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Siphesihle How November is rocking ballet

November brings South African talent to the National Ballet of Canada

Siphesihle November Do not Remember When he started dancing. He just remembers how it felt. “I knew that power dance dominates me. When I was part of it, it felt like a home,” he says. As a principal dancer of the National Ballet of Canada, and at the age of 23, the youngest in its 70-year history, he is now in a world away from the South African farming township of Zolani, where he grew up. There, it was improvised in Quiet in November. Quiet is a mashup of house music and traditional beats, roughly transformed into a “hot temper”.

November soon became known as a “dancer” among the locals, and the art form was his lifeline. Poverty and racism were widespread in the area where he lived with his brother and his mother, the canning worker Sylvia. “I’m from a place where you’re facing a very raw and realistic situation,” he says. “Communicating that sadness helped me navigate who I am.”

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When November was 10 years old, his talent caught the attention of families visiting Toronto, who registered their daughter with a local dance academy. Fascinated, they encouraged him to apply for the National Ballet School in Canada. At the age of 12, he was accepted on a full scholarship, leaving his brother and mother. “It was a feast of excitement,” he says. “Homesick came later.”

At school, in November he alchemized Kwight’s hot temper to drive a jump against gravity and burn off rough edges from a classic position. Like Zorani, he has become a known amount. The National Ballet Company has abandoned its regular apprenticeship period in order to get a job in November shortly after graduation.This month he will appear in Karen Kane’s new adaptation The lake of swan..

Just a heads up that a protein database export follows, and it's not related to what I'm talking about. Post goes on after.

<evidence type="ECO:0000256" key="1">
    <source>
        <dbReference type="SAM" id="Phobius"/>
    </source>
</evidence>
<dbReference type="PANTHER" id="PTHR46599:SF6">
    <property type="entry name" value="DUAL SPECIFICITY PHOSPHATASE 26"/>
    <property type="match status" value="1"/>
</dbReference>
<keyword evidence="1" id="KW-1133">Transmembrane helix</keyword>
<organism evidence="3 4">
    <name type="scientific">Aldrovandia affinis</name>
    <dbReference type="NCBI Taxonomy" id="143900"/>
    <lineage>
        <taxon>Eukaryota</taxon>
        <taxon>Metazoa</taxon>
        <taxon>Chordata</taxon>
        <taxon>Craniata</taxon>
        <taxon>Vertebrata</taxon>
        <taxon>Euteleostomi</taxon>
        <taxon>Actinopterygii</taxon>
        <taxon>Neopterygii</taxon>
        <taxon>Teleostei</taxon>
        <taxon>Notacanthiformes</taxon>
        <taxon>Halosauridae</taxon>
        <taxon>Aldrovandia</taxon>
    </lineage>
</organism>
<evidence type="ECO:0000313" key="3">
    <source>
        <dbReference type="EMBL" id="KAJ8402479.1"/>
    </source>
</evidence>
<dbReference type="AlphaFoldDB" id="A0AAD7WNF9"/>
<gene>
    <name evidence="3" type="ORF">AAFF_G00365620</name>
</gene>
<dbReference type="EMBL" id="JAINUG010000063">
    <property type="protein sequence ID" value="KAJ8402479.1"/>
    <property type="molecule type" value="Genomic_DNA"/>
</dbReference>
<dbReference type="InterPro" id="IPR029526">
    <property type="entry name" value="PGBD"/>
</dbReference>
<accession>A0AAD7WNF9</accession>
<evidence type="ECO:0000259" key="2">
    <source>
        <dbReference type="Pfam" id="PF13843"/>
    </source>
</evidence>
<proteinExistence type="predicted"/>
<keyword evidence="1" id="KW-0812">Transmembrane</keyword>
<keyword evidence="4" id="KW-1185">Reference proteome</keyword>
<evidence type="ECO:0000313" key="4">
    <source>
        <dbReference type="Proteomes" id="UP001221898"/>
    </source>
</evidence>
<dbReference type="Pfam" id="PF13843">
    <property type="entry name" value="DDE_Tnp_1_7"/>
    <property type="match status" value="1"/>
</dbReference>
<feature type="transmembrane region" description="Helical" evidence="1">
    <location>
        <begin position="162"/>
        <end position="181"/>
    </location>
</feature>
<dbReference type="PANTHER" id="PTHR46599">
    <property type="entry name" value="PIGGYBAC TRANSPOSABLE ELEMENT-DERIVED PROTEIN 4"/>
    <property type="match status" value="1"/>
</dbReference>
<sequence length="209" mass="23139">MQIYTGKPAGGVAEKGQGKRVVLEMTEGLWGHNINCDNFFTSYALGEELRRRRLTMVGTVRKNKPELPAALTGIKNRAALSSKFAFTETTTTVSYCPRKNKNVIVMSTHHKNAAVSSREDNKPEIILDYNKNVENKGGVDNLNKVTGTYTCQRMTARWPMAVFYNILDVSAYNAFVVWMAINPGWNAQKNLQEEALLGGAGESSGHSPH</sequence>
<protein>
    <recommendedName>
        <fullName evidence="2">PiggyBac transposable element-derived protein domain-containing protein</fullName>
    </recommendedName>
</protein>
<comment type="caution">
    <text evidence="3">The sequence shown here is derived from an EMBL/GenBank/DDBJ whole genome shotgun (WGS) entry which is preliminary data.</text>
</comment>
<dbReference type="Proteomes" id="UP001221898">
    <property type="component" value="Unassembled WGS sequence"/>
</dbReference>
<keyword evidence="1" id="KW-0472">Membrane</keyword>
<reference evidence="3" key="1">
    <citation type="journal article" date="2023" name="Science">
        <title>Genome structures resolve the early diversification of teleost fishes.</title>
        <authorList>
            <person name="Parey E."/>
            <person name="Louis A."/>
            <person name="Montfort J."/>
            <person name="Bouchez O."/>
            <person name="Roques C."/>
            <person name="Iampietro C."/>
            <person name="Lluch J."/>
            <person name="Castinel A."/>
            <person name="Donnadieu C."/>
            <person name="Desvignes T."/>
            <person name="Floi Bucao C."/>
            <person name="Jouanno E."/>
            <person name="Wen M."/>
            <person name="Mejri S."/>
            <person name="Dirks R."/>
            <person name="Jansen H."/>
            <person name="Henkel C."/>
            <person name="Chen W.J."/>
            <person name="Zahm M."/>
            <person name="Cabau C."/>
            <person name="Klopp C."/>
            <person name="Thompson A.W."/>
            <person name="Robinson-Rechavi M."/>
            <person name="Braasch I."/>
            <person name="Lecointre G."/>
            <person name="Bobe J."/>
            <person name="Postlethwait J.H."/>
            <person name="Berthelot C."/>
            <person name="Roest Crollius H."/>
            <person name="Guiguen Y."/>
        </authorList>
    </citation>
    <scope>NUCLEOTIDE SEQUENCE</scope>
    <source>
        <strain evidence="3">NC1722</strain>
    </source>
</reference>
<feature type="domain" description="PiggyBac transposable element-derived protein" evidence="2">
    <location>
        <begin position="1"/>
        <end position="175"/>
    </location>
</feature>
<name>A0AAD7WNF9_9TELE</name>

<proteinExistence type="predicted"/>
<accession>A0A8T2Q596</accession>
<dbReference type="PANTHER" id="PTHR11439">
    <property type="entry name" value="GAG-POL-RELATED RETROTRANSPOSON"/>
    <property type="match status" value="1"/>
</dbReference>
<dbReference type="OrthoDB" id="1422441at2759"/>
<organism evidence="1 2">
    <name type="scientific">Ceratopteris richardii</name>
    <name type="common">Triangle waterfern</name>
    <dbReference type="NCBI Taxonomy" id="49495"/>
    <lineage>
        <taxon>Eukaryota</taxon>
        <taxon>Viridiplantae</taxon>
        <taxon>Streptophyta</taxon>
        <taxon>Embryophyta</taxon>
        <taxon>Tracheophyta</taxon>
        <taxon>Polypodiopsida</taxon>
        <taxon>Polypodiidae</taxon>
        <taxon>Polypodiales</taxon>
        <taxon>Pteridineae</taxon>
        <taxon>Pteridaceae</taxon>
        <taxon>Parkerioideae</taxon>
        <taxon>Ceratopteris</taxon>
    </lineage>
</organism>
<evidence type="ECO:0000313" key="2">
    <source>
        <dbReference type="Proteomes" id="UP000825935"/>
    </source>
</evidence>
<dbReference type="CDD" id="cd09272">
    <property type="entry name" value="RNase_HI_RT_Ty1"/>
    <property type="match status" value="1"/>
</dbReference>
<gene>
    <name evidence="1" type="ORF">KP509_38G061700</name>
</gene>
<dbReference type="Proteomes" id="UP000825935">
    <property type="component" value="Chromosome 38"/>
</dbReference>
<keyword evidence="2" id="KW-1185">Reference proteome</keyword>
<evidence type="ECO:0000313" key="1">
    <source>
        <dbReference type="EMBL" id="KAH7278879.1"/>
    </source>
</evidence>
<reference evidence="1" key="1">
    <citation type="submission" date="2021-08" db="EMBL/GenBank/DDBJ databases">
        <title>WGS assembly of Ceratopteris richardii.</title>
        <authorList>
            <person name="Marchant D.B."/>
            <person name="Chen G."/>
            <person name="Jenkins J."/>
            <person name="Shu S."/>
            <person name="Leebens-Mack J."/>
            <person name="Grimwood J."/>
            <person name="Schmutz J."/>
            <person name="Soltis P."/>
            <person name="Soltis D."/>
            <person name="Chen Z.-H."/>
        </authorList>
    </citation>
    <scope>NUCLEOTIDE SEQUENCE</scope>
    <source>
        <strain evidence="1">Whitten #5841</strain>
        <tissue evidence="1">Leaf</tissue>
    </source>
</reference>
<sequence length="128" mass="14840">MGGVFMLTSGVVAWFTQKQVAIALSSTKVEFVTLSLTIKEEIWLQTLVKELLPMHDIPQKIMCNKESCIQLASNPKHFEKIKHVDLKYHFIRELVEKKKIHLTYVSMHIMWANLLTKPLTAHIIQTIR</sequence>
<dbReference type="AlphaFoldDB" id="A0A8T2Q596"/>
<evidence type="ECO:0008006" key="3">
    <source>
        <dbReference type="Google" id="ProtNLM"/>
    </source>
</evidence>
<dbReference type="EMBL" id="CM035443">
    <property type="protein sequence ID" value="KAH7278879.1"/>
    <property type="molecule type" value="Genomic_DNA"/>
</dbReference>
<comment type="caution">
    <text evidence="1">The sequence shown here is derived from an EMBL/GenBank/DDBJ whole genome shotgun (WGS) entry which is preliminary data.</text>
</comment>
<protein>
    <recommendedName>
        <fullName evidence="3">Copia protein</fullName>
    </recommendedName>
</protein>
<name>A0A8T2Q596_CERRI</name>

His tech isn’t the only thing that makes him outlier in ballet. His style is rooted in African tradition. With each performance, November will counter the deeply rooted Eurocentrism. “I’m in a form of art where everything is very objective. How can I go beyond that to impress people and have different conversations at the dinner table?”

The lake of swan Is a step towards the podium, but I would like to choreograph in November as well —
The talent he easily bent this spring is On a solid ground.. It’s a choreography that allows him to show off his versatility, and his sky-high legs and jumps can be mixed with Kwight’s bizarre reflexive prosperity. “In any dance setting, I never drown. I’m always floating,” he says. “That is my superpower.”

Pop quiz

Pre-performance routine: “I’m listening to the Afrobeat playlist. I also need coffee.
nap. “

After Show Routine: “Potato chips, dry mango, and orange Fanta are packed in the face.”

Favorite dance movie: “You can’t go wrong Center stage.. “

South African comfort: “People, mountains, bushes, seas, roads. These are the most beautiful things in the world.”

Off-stage obsession: “I’m crazy about really natural wines now, especially when summer comes.”

This article was printed in the June 2022 issue. McLeans magazine.Subscribe to monthly print magazines hereOr buy the issue online here..

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Siphesihle How November is rocking ballet

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